peace and love
edit on 29-9-2012 by thePharaoh because: (no reason given)



posted on Sep, 29 2012 @ 10:55 PM
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reply to post by thePharaoh
 


I see you didn't read the article eh Pharaoh? Go read it and then come back and we'll talk - it explains in the article what the estimated is based on, or you can just deny it without readin' it!

lol



posted on Sep, 29 2012 @ 11:02 PM
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I was just watching the Pyramid code series and at 21:52 of the following video is another example of just how much is out there and is not being protected from vandalism.


Watch for a few minutes from 21:52

edit on 29-9-2012 by SLAYER69 because: (no reason given)



posted on Sep, 29 2012 @ 11:33 PM
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reply to post by Hanslune
 


hehe


a guestimate.....and the other dude...2.5miilion years to 10,000....what person gets away with calling themselves a professional and gives you a variance of 2.49 million..lol

those numbers get me sooooo vexed

hansuline....let me guess...your under 2.5 million miles away from me.....im pyschic innit


its 4,000 to 2,500 BC....now send me that guys grant he was awarded...lol

peace



posted on Sep, 30 2012 @ 01:22 AM
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Originally posted by thePharaoh
reply to post by Hanslune
 


hehe


a guestimate.....and the other dude...2.5miilion years to 10,000....what person gets away with calling themselves a professional and gives you a variance of 2.49 million..lol



Well your consistant at least you read the article but misunderstood the comment. He didn't estimate it was that old the journalist put in the age range for the period of time he was referring too


hansuline....let me guess...your under 2.5 million miles away from me.....im pyschic innit


Well I hope you are better at 'pyschic' than you are at English comprehension - or are playing dumb?

The guestimate was based on the following fact which you seem to have to be in denial about




There is "little doubt" the engravings are 15,000-years-old, Huyge said. They depict a now extinct species of wild cow whose horns have been recovered from Paleolithic settlements nearby.





its 4,000 to 2,500 BC....now send me that guys grant he was awarded...lol peace


......and where are you getting that guess from?

lol

Edited to add: Pharaoh I've forgotten so I must query again, but are you a YEC?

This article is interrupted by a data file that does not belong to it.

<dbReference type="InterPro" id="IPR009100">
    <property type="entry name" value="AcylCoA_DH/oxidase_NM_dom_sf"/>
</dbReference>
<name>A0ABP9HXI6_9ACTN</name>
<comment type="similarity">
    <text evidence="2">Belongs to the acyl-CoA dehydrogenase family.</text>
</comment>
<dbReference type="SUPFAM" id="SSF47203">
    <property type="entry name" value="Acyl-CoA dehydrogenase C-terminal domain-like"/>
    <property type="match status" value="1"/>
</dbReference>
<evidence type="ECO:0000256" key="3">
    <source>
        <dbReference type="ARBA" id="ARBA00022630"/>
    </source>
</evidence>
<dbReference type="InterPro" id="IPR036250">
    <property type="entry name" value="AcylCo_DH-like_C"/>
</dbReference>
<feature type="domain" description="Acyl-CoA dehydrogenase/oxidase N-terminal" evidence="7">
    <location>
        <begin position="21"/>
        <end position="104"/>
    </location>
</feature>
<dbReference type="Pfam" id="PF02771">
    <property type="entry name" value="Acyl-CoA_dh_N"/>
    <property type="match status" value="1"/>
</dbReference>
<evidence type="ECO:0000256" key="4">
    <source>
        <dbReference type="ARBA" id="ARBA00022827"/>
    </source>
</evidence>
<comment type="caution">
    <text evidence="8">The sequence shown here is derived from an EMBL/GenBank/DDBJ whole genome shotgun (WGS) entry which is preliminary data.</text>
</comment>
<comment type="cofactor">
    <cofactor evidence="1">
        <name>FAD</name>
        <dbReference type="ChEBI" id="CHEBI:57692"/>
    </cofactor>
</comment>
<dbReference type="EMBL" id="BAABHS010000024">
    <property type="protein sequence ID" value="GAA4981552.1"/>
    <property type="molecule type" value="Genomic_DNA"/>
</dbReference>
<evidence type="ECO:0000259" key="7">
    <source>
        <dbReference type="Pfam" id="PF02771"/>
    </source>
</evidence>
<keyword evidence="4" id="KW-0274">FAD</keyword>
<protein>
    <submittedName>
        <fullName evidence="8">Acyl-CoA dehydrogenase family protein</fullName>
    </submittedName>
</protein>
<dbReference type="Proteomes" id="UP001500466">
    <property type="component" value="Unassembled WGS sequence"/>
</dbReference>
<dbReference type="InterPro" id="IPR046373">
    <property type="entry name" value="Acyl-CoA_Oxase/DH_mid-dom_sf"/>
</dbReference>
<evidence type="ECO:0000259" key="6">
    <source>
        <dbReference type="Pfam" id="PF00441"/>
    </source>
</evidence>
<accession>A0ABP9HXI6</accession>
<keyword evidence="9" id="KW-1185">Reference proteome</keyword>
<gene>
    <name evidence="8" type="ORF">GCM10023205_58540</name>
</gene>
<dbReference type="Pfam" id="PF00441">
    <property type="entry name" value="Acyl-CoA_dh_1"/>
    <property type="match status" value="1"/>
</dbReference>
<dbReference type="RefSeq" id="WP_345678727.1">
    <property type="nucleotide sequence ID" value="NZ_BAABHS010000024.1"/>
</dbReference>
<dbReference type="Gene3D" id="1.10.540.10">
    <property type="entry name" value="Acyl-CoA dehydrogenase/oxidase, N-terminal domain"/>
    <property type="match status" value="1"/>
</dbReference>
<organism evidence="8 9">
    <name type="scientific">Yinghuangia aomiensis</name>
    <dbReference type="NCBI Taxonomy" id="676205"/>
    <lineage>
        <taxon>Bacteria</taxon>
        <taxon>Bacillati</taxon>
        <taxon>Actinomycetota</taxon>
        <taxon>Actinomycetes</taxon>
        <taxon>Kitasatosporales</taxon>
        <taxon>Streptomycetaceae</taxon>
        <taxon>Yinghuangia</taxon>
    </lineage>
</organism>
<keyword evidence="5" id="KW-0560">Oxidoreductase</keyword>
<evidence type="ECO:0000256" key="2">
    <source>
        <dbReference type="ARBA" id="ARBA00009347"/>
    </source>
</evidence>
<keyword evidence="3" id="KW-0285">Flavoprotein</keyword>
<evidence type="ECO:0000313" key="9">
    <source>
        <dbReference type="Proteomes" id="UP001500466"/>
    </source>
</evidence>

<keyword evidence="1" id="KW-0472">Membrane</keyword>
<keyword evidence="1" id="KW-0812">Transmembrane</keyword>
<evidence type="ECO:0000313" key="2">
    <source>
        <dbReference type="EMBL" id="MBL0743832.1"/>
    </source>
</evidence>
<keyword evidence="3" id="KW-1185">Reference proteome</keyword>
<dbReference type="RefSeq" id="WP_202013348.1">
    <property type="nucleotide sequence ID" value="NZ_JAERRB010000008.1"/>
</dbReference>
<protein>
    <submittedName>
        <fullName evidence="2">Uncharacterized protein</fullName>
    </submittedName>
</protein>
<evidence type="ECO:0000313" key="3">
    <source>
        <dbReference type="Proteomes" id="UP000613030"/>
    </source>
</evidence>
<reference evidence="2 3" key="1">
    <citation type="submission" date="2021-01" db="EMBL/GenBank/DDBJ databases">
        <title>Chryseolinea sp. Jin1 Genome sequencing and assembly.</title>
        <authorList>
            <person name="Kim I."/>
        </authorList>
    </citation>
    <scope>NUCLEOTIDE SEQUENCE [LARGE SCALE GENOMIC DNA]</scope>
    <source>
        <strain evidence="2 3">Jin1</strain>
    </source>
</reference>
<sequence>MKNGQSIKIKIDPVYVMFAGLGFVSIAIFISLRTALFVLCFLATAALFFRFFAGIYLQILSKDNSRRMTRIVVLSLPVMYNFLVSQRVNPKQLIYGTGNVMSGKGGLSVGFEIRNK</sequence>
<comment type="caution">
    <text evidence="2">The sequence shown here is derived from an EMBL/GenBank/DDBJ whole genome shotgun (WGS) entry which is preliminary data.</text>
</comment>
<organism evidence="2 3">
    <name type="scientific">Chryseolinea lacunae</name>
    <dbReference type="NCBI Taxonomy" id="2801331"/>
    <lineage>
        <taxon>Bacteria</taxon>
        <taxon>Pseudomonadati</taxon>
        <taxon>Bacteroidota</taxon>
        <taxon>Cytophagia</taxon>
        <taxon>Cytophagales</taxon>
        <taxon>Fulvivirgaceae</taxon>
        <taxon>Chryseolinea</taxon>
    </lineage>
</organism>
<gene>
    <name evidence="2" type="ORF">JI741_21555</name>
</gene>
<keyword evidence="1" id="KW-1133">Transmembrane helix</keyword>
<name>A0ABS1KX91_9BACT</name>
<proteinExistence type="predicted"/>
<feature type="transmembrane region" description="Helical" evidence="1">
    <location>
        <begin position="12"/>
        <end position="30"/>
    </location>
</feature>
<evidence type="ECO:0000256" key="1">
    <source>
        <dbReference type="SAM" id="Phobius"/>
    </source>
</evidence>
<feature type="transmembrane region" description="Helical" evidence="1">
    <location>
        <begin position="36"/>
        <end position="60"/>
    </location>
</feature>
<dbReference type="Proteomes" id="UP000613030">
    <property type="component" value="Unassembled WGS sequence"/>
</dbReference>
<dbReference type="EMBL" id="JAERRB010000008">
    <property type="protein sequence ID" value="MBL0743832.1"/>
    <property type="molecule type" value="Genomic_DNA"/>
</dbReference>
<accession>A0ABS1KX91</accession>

edit on 30/9/12 by Hanslune because: (no reason given)



posted on Sep, 30 2012 @ 02:37 AM
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reply to post by Hanslune
 



are similar in age and style to the iconic Stone Age cave paintings in Lascaux, France, and Altamira, Spain,


So does this mean the same artists traveled back and forth, or was doodling on rocks a geographically disparate occurrence?

Interesting article.



posted on Sep, 30 2012 @ 02:43 AM
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reply to post by Hanslune
 


Great work Hanslune. Just another step closer in proving that human civilization is much older than the mainstream claims.

=)



posted on Sep, 30 2012 @ 05:14 AM
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reply to post by thePharaoh
 


I know, its fun to try to pick on others, but once you reach the age of 10, you begin to realize that 9 times out of 10 it just makes you look like an incredibly stubborn, braying donkey, pathetically trying to gain a point on a scoreboard that exists nowhere except for in the echoey chambers of the limitless depths of your own ego. Now take a seat, son... Class will begin momentarily.

The archeologist never said anything about hundreds of millions of years. He said "paleolithic era". The person writing or editing the article put that for clarification, letting the readers know that the era of which he spoke, lasted from 125M to 15k years ago.

You owe me nothing, just pay it forward
You're a part of the team now. We are a worldwide organization of people who's only wish is to deflate mankind's collective ego. We believe other problems will be solved as a direct result of this endeavoring of ours. Sign up for our newsletter which includes a comprehensive chart showing mankind's average ego over the past 8 quarters reflecting our new balance and progress, also including future projections and our goals for the 2012 fiscal year.